The horrifying story of T.M. Landry College Preparatory School is getting clearer and bleaker as more details of abuse come to light during a state police investigation.
According to the New York Times, which broke the original story, Louisiana State Police have been looking more closely at abusive behavior that seemingly ran rampant at the school. In addition to lying on students’ college applications, owner Michael Landry and other “educators” at the school have been accused of physical and emotional abuse against students, including acts such as making students kneel to learn “humility,” choking students, and slamming them.
Because the school moved multiple times, the allegations of abuse fell within multiple jurisdictions, including Breaux Bridge County, which had previously closed a case about Michael Landry hitting children because it “was outside of its jurisdiction.” As such, state police have stepped in, though families have expressed skepticism after what they feel was a fumble by local law enforcement in handling these cases.
From the New York Times:
Since The Times published its article, more than a dozen people have reported additional incidents of what they called abuse to authorities, according to a law enforcement official who requested anonymity because he was not authorized to speak about the cases. Those statements include allegations that Mr. Landry placed a developmentally disabled boy in a closet, lifted another student by his collar and shoved him to the ground on his knees, and hit elementary school students with a belt.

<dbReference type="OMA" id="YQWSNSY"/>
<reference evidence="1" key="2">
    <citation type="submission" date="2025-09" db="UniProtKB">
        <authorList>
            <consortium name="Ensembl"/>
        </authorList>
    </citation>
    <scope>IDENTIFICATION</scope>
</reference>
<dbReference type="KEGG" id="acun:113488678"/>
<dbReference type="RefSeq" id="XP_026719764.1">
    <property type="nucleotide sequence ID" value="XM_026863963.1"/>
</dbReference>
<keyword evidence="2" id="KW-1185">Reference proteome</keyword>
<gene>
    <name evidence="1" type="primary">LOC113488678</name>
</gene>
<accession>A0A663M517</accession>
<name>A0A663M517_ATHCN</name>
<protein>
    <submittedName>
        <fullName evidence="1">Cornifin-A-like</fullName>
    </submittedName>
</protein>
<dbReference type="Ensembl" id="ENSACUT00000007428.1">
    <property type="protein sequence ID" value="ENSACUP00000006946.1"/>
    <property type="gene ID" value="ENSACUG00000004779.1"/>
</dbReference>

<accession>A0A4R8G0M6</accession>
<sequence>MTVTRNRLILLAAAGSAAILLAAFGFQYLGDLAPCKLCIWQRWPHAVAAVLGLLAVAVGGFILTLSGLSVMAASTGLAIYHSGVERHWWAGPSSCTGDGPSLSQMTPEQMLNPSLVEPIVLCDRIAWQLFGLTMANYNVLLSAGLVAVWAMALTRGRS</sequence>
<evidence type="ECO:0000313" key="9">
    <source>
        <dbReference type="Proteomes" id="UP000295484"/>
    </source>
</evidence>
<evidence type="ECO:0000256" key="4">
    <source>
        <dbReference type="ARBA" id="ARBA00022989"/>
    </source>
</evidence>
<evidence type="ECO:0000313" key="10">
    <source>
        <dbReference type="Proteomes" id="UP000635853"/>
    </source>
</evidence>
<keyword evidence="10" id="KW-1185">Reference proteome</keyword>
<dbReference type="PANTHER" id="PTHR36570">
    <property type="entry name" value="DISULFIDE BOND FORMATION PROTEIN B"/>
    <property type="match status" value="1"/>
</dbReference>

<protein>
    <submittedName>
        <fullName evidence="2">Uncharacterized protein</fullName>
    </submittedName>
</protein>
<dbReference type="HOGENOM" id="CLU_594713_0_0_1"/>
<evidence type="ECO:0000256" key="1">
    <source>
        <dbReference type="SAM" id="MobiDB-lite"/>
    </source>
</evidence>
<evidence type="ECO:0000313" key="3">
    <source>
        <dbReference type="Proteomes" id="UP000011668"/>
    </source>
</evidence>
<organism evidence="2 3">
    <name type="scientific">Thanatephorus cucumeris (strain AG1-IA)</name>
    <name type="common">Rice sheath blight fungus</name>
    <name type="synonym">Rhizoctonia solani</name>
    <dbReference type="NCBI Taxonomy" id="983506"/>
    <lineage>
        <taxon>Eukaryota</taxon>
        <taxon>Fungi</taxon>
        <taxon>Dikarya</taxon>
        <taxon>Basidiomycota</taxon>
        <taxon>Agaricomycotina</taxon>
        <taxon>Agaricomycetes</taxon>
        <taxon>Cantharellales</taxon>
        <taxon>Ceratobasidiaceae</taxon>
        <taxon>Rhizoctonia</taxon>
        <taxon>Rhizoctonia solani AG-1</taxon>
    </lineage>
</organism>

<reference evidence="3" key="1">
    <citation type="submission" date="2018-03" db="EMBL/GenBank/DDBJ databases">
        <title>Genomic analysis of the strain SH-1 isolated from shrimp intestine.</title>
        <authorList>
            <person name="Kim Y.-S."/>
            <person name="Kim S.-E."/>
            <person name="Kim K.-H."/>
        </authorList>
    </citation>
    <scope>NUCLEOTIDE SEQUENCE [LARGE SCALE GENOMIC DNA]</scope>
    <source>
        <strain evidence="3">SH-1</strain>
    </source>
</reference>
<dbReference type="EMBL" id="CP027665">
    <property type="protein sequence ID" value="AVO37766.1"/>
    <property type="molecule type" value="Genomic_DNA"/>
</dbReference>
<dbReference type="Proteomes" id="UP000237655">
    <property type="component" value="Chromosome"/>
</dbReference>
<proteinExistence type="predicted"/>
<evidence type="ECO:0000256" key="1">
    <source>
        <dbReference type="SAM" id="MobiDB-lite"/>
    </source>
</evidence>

It should be moot at this point, but unfortunately it’s not: Any form of corporal punishment is unsuitable for children and can drive the exact sort of criminal or otherwise aberrant behavior that Michael and Tracey Landry purportedly wanted to keep students away from when they claimed to parents they wanted to get students out of unfavorable socioeconomic situations.
Even to the staunchest (and wrongest) supporters of corporal punishment, it should be clear that what happened at T.M. Landry went far above and beyond what’s appropriate for handling minors. In addition to the above, a report recently released by a local sheriff’s office “detailed additional allegations of choking, slapping and forcing a child to eat rat feces,” writes the Times, and the report includes a witness statement in which a 13-year-old “student accused Mr. Landry of stepping on his face and kicking him in the stomach.”
The school fostered an environment of straight-up terror and humiliation for students, and it wouldn’t be a stretch to say that experiencing or being in proximity to this environment was traumatic—not to say anything of the education they missed out on and the years some of them lost, with many tested students being below grade level and some struggling at college recently.
Hopefully, this investigation, now that it finally seems to be happening on a proper scale, will get Landry far, far away from any school and any children for the foreseeable future.